David Lindley then went independent. He set up a little mail order business, opened a Web site and recorded some live concerts. He was playing with percussionist Hani Nasser. Just two guys and a stage full of obscure instruments, and a century of songs. Keep the costs down, release the stuff yourself, beat the bootleggers...and did I mention the threat that accompanies these albums! Lindley's bizarro sense of humor runs right through his business. He draws the covers, hand writes the song lists, and adds little cartoons of his scary self, and warns that if you copy these CDs without first sending him some money to pay for the rights he will find you and do you some serious damage. I believe him!

David Lindley and Hani Nasser made a formidable pair. Their two albums are very similar to each other. Well recorded live tapes, of beautifully played tunes, Lindley playing a variety of stringed instruments and Nasser laying down exotic but solid rhythms on all sorts of drums. On Playing Real Good, "Ain't No Way, Baby" and "Romeos" appear in new stripped down versions, "Tiki Torches" is done as a sing along, and the closing "Mercury Blues" has all the energy of the original at lower volume. Playing Even Betterfeatures songs by Danny O'Keefe, Mac Vickery, Bob Dylan and J.J.Cale (among others). Mr. Dave is still into reggae beats and stunning slide guitar parts, played on such esoteric instruments as a Weissenborn or a Danelectric.
Then Lindley and Nasser parted company, and Mr. Dave toured with Ry Cooder. They recorded one of their shows for mail order release, but the bootleggers beat them to the punch so Live at the Vienna Opera House never appeared. The bootleg is, I'm told, fabulous. With some encouragement, maybe Lindley will let it see the light of day. After 1999 he did release a new collection of El Rayo X Live!!Taken from shows a decade apart this is a potent brew of reggae sizzle, with a side order of soul. "Do You Wanna Dance," "Papa Was a Rolling Stone," "Alien Invasion" and "Quarter of a Man" are all highlights. The songwriting of Bob "Frizz" Fuller never lets you down.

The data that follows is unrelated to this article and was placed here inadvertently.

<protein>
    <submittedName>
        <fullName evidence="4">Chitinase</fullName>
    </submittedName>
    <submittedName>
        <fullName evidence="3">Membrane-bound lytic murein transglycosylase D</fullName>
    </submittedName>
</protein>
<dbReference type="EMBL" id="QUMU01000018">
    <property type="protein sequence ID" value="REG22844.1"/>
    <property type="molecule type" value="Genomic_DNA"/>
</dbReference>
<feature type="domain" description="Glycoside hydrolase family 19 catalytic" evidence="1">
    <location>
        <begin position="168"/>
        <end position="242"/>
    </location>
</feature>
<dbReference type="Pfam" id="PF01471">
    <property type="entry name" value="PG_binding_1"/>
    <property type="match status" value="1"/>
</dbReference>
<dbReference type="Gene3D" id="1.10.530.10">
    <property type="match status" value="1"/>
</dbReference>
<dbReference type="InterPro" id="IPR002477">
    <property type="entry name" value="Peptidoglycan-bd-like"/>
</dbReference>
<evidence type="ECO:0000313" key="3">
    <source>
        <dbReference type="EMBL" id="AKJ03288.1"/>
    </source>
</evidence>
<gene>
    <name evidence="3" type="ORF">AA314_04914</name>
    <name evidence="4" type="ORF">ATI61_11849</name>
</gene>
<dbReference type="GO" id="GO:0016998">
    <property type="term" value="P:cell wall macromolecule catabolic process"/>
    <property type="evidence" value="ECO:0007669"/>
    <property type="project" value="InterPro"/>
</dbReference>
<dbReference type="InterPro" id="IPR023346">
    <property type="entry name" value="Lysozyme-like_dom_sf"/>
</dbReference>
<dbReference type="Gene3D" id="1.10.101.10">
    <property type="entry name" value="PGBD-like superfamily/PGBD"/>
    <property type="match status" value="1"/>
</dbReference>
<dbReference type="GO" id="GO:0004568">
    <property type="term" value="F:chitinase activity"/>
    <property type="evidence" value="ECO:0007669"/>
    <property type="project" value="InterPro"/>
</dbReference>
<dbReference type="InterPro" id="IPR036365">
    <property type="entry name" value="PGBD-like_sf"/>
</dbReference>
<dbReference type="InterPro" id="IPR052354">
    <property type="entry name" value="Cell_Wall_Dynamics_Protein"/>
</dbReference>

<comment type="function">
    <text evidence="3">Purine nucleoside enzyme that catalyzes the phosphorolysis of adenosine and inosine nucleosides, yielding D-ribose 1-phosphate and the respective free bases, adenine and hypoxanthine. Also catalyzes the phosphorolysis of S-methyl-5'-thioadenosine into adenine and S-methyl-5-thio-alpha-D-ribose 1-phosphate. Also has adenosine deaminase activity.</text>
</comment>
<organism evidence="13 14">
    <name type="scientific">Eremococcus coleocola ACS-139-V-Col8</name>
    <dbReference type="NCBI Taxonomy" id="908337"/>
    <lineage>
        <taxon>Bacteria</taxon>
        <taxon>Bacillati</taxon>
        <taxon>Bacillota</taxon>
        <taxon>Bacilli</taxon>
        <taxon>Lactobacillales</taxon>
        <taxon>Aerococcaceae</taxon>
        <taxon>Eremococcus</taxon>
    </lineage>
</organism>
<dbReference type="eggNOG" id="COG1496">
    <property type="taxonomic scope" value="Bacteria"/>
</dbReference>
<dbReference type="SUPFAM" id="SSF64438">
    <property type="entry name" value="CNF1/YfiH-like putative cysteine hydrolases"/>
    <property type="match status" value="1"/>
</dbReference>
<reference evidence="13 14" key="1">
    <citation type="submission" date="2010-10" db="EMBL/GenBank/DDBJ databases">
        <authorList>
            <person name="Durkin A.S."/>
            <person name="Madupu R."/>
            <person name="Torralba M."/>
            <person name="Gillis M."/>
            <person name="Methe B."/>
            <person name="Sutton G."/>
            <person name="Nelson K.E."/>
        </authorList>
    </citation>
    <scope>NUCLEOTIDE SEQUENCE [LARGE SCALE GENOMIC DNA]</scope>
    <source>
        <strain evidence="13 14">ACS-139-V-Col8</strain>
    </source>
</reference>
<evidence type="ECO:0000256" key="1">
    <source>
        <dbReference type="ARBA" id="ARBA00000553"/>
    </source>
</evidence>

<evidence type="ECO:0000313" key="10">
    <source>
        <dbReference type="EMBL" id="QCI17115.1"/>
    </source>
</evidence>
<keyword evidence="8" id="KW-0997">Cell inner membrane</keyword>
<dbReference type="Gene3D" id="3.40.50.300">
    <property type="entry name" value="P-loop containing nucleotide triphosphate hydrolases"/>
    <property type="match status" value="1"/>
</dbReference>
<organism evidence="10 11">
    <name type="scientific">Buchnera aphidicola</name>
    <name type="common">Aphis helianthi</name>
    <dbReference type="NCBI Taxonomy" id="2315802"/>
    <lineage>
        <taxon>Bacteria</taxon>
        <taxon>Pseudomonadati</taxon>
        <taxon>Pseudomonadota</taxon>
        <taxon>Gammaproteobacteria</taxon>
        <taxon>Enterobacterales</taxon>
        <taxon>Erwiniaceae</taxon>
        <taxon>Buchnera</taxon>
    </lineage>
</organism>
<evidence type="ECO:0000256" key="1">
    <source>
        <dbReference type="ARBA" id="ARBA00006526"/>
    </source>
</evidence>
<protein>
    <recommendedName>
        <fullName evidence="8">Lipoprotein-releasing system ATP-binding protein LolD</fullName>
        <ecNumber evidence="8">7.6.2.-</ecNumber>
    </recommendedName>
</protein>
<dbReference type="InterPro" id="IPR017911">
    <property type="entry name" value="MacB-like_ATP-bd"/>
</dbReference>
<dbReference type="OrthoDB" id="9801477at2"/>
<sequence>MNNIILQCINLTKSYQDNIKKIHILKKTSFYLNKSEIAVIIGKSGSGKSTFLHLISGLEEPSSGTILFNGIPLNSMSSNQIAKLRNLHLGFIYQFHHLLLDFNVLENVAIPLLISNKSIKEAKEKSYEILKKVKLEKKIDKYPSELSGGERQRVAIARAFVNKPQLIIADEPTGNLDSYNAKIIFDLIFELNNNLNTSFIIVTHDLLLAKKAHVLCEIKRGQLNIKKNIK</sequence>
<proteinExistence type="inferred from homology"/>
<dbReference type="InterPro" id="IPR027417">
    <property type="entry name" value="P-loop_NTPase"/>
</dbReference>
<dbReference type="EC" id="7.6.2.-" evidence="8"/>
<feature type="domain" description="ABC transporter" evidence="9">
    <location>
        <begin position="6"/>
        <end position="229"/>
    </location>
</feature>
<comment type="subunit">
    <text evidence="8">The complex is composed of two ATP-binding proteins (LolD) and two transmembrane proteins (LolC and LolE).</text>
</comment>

He next appeared with a new partner, a new Web site and new music. You will find all the independent releases here, and if you ask nicely he'll sign them for you just before he slips them into the envelope and writes your name on the package! Twango Bango Deluxe introduced the extraordinary percussion of Wally Ingram to the mix. Ingram, who has drummed for Jackson Browne, Sheryl Crow, Taj Mahal, Pat McDonald and others adds a rockier edge to the sound, although he is every bit as sensitive and steady as Nasser was. TBD is a studio album, recorded live off the floor in the studio. Mr. Dave's guitars and vocals have a real presence and Wally's drums provide a solid foundation. This is the formula for the three Twango Bango albums. Dave provides the twango and Wally does the bango.
Each album has something to offer. The songs come from the blues, from Lindley's ever creative pals (like Ry Cooder, John Hiatt, Danny O'Keefe) and from World Music. Dave and Wally promote themselves as the Beavis and Butthead of World Music, and as they present their tunes with twisted slide guitars and strange pieces of skin pulled across different orifices, clothed in checkered pants and Hawaiian shirts, the epithet makes sense. The great Pahinui Brothers' classic "Waimanalo Blues" is one highlight; Lindley's own "Cat Food Sandwiches" speaks to the plight of the hungry musician on the road. Twango Bango II offers Mr. Dave's rendition of Dock Boggs's spooky "Oh Death," and a handful of Lindley tunes, like "Methlab Boyfriend" and "Sport Utility Suck." Twango Bango III has a few traditional tunes, a bit of CandW, an angry new song about bootleggers by Lindley and Ry Cooder, and a truly bizarro song Mr. Dave wrote after seeing his aging body in a mirror -- "When a Guy Gets Boobs."

David Lindley continues to shop at used clothing shops. His freak flag continues to fly proudly. His sparkling sense of humor still brightens his recordings, but it is his ability with stringed instruments -- to find the right sound for whatever environment he's in at a given time, to play like a man possessed, or to melt your heart with his sensitivity -- that makes him one of the most sought after "sweeteners" in sessionland. These albums each contain music worth listening to. Some are better than others, and a couple of them are absolutely must-haves! Get yourself a little T and B.